The importance of seeking counsel prior to accepting nonjudicial punishment
The Navy Times reports that in San Diego 31 corpsman were taken to Captain's Mast for allegedly cheating at the Surface Warfare Medical Unit. As noted in the article, they weren't provided legal counsel and had less than 24 hours to decide whether to refuse NJP.
To be blunt, the Navy has historically been the worst abuser of individual rights of all of the services.
We've learned that nearly all of the Sailors have been recommended for administrative separation. Several of the Sailors turned down nonjudicial punishment. The Sailors that refused nonjudicial punishment are facing the administrative separation with the following advantages:
1) They did not plead guilty at NJP; and,
2) They were not punished and retain their rank and pay.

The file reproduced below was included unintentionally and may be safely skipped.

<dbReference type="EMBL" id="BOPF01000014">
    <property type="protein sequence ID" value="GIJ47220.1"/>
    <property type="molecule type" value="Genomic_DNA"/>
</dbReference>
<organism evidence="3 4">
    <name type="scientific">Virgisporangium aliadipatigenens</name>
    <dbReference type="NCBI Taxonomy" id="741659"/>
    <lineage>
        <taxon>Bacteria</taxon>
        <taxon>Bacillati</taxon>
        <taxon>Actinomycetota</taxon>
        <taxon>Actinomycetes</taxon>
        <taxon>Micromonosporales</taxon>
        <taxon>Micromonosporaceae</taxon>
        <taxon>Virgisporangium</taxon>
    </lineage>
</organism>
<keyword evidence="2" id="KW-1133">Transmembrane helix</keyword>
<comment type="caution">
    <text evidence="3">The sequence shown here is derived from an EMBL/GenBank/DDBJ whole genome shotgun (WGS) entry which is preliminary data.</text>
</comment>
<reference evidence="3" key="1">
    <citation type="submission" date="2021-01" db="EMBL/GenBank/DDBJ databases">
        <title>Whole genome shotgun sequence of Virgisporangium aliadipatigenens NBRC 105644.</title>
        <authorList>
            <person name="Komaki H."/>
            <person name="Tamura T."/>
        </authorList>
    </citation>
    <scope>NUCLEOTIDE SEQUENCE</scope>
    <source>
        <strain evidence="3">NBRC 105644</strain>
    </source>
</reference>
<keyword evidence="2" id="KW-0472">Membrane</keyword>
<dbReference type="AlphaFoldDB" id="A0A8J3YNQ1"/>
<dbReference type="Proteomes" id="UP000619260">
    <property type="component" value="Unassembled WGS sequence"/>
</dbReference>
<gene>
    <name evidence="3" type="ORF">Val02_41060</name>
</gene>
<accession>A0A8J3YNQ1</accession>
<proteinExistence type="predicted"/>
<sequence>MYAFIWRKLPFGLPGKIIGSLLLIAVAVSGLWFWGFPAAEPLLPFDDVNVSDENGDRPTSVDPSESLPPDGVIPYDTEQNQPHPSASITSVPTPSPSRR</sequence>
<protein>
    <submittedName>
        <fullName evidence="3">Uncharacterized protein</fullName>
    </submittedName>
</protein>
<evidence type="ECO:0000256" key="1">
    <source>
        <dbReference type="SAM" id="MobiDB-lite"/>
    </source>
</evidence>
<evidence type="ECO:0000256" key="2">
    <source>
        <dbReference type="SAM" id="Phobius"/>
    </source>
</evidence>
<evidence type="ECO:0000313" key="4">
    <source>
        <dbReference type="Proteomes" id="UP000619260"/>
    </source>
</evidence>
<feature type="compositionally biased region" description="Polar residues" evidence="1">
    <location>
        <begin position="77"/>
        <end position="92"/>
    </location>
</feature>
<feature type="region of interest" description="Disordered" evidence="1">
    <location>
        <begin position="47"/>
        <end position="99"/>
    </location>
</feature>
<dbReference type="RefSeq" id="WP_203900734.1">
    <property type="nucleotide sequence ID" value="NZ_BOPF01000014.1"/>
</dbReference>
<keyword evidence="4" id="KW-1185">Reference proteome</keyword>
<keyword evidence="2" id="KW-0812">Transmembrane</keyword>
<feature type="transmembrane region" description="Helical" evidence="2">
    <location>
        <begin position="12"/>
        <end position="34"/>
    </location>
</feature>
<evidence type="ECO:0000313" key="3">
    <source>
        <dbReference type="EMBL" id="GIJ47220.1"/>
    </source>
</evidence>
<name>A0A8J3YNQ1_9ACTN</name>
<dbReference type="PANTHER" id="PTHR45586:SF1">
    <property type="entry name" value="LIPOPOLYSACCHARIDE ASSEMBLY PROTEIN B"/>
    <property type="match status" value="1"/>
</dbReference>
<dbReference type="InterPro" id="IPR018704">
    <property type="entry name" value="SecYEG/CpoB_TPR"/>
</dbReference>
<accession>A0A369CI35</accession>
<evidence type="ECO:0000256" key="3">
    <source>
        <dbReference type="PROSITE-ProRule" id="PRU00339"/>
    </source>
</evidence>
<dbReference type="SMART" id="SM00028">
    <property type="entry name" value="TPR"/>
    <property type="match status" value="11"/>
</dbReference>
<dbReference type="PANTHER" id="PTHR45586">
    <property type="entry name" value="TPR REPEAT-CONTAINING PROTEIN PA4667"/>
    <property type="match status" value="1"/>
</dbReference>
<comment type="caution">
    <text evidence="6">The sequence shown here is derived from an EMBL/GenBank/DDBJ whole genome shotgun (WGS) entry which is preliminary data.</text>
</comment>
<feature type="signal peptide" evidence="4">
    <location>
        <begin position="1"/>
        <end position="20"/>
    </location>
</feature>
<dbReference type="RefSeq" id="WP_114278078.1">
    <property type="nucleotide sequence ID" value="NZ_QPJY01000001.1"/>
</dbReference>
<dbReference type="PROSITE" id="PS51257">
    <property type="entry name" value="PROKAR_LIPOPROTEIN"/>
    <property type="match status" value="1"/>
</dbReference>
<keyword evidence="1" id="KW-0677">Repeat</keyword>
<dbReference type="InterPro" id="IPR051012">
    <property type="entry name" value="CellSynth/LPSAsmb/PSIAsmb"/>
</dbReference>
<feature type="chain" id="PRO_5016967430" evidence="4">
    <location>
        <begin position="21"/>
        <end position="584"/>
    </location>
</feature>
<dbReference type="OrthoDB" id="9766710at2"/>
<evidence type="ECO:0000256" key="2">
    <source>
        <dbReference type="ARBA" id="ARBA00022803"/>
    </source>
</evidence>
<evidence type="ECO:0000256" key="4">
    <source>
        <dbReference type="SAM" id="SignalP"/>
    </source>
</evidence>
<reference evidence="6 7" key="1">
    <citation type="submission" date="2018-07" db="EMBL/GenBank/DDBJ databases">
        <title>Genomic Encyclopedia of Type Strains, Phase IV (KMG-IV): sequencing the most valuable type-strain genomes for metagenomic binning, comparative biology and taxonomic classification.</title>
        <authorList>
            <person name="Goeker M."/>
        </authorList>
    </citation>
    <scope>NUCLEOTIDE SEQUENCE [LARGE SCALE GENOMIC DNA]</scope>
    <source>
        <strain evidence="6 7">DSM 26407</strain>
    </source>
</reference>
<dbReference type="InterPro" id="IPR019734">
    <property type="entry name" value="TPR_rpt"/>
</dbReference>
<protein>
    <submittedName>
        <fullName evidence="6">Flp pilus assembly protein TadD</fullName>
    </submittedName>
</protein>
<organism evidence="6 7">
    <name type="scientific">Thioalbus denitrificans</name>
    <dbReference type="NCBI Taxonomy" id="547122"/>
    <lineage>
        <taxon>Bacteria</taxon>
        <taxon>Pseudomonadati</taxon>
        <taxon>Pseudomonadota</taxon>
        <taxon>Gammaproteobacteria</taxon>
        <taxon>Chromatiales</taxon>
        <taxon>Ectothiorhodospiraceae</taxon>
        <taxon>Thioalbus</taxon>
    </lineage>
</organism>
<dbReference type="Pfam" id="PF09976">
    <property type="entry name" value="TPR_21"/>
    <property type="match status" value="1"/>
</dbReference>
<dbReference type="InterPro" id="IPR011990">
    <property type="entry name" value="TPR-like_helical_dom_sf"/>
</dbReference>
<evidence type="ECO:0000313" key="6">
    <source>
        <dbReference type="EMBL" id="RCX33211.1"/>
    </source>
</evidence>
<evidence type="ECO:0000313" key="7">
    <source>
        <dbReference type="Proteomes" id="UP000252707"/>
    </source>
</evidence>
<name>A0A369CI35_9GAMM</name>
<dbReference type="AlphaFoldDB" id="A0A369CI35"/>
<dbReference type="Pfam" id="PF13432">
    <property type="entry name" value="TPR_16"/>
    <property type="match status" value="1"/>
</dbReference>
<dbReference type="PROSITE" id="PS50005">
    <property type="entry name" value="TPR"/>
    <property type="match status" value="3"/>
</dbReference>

Those are huge advantages at an administrative separation board.
In a case with 31 co-accused, the decision to turn down NJP is actually fairly simple. Often refusing NJP boils down to a gamble. It can be a bet that the command will not refer the case to a Special Court-Martial. You are almost always better off at administrative separation without an NJP than with an NJP.
With 31 co-accused, there are so many conflicts and potential problems with referring the case to a court-martial, that it's a safe bet that the command will not refer the case to a court-martial if you refuse NJP. In that situation, your worst case scenario is probably an administrative separation board.
The difficulty in these decisions occurs when there is an indication that if you accept the NJP they will not send you to an admin separation board. But, if you already know that you are going to an administrative separation board, the decision to turn down NJP is much easier.
The bottom line is that consultations with counsel are extremely valuable in NJP cases.